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Letting the spark go

And so yet again I find myself in the deepening shadows cast by the guttering candle of another year, wondering how strong the light of the next one will shine.

I’m old now. Or older, at least. And with that age has come something that others (kind others) might refer to as wisdom, or something that others (less kind others) could call world-weariness.

I no longer have the fire. The ambition to blaze my own trail through the world, to be the best at this, the greatest at that, the most talented at whatever.

But I do still have the spark. It’s almost gone out a couple of times, I’ll admit it. I almost let it die, reasoning it was easier to let it snuff itself out and stop tormenting me with its shadow plays of wonder and magic.

But I couldn’t.

So here now, in these deepening shadows, I have the spark cradled in my hands. I am blowing on it softly, letting the embers of it glow, nourishing it and keeping it safe. And I am about to let it go. Not to disappear, but to make its own journey through the next twelve months, guided by my intentions rather than my ambitions.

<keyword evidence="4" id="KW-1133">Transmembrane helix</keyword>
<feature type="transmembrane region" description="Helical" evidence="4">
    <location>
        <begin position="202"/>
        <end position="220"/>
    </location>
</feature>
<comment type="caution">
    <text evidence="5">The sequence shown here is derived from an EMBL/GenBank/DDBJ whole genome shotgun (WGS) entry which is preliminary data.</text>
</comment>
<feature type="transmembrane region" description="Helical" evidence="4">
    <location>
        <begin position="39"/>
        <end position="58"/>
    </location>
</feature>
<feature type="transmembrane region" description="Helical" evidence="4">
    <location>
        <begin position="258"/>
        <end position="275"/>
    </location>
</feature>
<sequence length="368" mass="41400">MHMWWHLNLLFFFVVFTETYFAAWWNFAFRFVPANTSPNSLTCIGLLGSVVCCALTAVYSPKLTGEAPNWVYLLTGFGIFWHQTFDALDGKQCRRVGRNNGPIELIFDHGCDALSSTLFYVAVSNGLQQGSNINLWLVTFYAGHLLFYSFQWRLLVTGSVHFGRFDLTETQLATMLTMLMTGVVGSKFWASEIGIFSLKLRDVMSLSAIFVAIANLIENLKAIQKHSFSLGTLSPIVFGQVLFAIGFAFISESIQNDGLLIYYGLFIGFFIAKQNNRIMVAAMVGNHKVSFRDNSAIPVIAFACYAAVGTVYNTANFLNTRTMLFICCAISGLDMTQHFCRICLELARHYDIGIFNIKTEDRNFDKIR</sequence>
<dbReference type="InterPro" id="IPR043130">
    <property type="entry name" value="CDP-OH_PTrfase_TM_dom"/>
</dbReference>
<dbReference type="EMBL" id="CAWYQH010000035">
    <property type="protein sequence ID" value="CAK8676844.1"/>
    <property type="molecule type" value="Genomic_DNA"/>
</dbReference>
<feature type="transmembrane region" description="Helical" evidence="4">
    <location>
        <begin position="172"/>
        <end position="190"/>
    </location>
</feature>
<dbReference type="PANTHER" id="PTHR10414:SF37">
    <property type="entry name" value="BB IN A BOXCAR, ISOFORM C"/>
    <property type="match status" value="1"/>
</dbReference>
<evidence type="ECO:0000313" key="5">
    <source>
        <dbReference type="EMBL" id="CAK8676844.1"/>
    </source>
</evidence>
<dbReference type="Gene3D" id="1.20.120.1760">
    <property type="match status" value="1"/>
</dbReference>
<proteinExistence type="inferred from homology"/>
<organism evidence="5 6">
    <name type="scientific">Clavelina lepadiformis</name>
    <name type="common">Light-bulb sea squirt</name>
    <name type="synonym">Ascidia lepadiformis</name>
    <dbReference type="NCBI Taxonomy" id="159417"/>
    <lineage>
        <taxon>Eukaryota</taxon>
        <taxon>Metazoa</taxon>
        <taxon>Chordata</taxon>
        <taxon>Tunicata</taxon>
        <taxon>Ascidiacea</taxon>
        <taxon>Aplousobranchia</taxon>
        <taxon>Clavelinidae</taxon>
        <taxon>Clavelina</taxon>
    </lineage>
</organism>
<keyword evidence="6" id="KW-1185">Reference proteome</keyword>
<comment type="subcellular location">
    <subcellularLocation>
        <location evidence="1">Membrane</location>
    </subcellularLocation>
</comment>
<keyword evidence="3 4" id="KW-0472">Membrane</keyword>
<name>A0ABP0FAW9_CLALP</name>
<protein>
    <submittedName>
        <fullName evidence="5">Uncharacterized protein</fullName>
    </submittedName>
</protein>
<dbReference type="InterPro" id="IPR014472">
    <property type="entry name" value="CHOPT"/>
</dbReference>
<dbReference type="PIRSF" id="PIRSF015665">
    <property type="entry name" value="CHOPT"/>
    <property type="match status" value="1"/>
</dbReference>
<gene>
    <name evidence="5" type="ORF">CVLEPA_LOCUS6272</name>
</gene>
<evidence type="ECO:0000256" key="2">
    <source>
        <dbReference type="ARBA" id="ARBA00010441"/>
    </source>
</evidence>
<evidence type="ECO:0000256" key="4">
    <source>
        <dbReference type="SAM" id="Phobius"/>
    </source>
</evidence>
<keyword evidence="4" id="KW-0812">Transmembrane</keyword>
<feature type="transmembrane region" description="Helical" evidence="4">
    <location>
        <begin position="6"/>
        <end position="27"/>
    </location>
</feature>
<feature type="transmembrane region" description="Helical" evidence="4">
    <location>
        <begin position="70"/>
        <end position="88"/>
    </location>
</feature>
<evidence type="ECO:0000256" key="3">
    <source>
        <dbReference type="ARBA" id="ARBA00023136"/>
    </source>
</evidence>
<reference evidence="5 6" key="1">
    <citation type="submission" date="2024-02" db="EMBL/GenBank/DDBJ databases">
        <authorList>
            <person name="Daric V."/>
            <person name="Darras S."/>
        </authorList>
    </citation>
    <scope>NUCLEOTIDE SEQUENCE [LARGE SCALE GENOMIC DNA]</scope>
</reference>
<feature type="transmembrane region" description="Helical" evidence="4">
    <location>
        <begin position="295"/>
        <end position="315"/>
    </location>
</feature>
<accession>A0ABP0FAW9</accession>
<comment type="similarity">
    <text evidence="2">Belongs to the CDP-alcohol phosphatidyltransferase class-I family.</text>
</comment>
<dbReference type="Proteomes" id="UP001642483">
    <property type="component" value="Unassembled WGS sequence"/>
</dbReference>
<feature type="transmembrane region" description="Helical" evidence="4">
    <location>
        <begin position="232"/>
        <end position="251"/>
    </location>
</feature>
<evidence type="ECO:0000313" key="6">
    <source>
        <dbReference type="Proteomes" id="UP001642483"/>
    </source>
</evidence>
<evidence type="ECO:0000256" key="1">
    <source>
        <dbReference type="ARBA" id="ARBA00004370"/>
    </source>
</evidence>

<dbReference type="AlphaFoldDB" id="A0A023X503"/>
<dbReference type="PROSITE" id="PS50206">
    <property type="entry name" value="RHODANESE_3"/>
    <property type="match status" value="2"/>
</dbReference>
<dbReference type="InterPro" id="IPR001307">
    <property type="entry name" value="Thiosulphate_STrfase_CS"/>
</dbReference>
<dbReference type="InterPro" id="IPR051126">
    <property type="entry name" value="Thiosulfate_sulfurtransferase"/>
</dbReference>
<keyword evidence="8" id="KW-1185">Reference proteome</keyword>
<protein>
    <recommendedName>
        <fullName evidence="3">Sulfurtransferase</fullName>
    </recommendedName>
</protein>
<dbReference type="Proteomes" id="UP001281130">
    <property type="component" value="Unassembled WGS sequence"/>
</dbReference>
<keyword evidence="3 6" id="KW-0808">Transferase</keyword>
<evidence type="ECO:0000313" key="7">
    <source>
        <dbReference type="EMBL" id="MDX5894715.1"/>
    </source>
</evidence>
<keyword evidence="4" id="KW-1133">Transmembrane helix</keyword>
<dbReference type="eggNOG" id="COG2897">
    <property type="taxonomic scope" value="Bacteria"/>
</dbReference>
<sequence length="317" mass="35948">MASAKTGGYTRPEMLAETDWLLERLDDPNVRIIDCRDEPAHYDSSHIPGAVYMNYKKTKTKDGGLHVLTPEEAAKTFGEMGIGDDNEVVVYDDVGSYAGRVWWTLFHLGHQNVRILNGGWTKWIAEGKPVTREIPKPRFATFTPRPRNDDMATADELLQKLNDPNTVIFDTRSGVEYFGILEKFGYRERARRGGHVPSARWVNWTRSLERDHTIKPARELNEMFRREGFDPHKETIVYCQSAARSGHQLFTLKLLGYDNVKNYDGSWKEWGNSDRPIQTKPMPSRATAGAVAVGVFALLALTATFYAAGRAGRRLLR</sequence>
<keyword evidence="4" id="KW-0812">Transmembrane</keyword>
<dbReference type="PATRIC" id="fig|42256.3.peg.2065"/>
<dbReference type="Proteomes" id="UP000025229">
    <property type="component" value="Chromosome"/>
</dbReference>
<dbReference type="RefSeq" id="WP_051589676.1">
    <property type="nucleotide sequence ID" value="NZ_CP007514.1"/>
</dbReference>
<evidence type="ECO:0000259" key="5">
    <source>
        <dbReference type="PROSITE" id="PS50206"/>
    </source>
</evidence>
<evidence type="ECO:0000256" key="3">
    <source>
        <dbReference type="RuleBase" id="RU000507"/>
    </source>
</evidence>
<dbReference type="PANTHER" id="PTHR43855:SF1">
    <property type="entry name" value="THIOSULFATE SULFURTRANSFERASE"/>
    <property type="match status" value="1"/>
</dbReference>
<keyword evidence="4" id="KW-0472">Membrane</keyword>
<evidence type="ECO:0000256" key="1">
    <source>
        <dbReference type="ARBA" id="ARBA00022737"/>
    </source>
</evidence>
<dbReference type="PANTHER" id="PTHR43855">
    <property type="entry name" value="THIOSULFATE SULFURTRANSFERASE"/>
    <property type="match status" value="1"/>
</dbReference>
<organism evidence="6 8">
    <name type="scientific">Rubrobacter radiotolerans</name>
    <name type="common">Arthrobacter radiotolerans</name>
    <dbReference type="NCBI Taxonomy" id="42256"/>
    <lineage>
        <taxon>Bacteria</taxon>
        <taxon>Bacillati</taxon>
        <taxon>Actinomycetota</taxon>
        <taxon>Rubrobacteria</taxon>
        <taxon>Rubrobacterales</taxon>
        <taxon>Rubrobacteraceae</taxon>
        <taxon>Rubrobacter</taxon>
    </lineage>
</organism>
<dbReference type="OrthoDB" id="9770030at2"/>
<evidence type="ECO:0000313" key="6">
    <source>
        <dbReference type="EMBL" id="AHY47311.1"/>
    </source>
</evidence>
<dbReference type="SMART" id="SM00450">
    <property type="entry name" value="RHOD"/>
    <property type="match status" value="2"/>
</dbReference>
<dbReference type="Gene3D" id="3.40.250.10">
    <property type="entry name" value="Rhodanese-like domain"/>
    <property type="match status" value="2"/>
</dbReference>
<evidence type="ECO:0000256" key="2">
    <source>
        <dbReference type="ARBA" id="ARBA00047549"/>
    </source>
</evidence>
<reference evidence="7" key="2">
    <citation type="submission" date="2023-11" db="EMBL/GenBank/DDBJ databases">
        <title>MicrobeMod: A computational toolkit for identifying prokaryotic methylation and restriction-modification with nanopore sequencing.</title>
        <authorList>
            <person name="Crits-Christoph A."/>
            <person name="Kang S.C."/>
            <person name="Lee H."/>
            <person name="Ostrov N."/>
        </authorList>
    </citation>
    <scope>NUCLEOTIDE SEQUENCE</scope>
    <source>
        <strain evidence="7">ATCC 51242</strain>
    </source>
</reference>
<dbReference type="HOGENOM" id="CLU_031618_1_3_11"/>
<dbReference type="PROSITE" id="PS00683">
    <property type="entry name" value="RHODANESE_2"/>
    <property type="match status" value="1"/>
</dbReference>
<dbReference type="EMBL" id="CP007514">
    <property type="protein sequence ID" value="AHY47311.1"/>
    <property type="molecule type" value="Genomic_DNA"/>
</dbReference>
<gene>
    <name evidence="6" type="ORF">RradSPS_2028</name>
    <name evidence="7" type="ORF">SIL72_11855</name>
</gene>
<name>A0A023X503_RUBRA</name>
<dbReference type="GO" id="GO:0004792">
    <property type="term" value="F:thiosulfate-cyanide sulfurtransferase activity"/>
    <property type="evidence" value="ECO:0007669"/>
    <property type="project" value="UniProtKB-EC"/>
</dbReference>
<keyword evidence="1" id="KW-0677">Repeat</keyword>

And I feel that may be the kindest thing of all, both for the spark, and for me.

So go, tiny spark. Find your own trail through the months to come, let me follow your light rather than force you to strive to become an unattainable firework that flashes briefly then is gone forever.

Let me give you my intentions, then let me trust you to lead me to whatever you decide is best.

My intentions

For this next year, I have three. All related, all interlinked. All born from the passions I had when I was a child, when I would create something and excitedly take it to my father, seeking his approval, his blessing.

My father passed this year. Some of these intentions are in honour of him, some are for him. All of them are because of him, of the man he was and the man he brought me up to be.

I shall draw and paint.

I shall write.

I shall make photographs.

I will do all these things not for recognition or reward. I will do them for myself. And I will do them in tribute to my father.

Now — right now writing this — I realise what this spark cradled in my hands here actually is.

And why letting it go, letting it guide me, is so important to me now.

And so I do. Right here, right now.

Guide me, spark.

Just like you always did.

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